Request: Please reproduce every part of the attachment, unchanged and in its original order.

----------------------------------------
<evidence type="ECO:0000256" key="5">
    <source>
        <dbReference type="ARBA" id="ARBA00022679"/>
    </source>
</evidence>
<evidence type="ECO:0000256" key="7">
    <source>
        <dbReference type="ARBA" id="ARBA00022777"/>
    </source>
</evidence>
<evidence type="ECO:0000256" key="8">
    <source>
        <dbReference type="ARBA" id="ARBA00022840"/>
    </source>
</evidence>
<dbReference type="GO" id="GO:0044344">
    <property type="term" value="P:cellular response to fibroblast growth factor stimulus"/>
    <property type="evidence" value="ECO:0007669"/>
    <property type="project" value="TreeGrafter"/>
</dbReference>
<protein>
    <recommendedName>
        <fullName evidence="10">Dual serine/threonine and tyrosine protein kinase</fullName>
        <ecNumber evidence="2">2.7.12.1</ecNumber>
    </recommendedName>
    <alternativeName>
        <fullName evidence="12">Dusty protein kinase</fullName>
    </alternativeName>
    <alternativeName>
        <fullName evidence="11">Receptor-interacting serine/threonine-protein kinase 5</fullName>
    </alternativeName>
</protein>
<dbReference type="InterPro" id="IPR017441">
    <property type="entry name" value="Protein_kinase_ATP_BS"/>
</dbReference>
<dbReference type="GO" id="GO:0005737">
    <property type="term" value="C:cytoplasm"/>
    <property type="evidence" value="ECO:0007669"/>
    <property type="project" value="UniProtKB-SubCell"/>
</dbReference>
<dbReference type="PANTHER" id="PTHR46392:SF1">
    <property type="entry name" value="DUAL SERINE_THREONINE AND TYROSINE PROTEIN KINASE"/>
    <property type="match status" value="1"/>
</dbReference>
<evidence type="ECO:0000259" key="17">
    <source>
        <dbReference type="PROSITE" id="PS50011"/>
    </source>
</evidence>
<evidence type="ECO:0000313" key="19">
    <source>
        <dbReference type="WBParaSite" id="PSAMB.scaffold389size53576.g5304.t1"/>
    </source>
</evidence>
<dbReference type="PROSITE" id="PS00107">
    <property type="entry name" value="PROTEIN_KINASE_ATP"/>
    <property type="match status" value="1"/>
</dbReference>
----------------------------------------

<evidence type="ECO:0000256" key="5">
    <source>
        <dbReference type="ARBA" id="ARBA00022679"/>
    </source>
</evidence>
<evidence type="ECO:0000256" key="7">
    <source>
        <dbReference type="ARBA" id="ARBA00022777"/>
    </source>
</evidence>
<evidence type="ECO:0000256" key="8">
    <source>
        <dbReference type="ARBA" id="ARBA00022840"/>
    </source>
</evidence>
<dbReference type="GO" id="GO:0044344">
    <property type="term" value="P:cellular response to fibroblast growth factor stimulus"/>
    <property type="evidence" value="ECO:0007669"/>
    <property type="project" value="TreeGrafter"/>
</dbReference>
<protein>
    <recommendedName>
        <fullName evidence="10">Dual serine/threonine and tyrosine protein kinase</fullName>
        <ecNumber evidence="2">2.7.12.1</ecNumber>
    </recommendedName>
    <alternativeName>
        <fullName evidence="12">Dusty protein kinase</fullName>
    </alternativeName>
    <alternativeName>
        <fullName evidence="11">Receptor-interacting serine/threonine-protein kinase 5</fullName>
    </alternativeName>
</protein>
<dbReference type="InterPro" id="IPR017441">
    <property type="entry name" value="Protein_kinase_ATP_BS"/>
</dbReference>
<dbReference type="GO" id="GO:0005737">
    <property type="term" value="C:cytoplasm"/>
    <property type="evidence" value="ECO:0007669"/>
    <property type="project" value="UniProtKB-SubCell"/>
</dbReference>
<dbReference type="PANTHER" id="PTHR46392:SF1">
    <property type="entry name" value="DUAL SERINE_THREONINE AND TYROSINE PROTEIN KINASE"/>
    <property type="match status" value="1"/>
</dbReference>
<evidence type="ECO:0000259" key="17">
    <source>
        <dbReference type="PROSITE" id="PS50011"/>
    </source>
</evidence>
<evidence type="ECO:0000313" key="19">
    <source>
        <dbReference type="WBParaSite" id="PSAMB.scaffold389size53576.g5304.t1"/>
    </source>
</evidence>
<dbReference type="PROSITE" id="PS00107">
    <property type="entry name" value="PROTEIN_KINASE_ATP"/>
    <property type="match status" value="1"/>
</dbReference>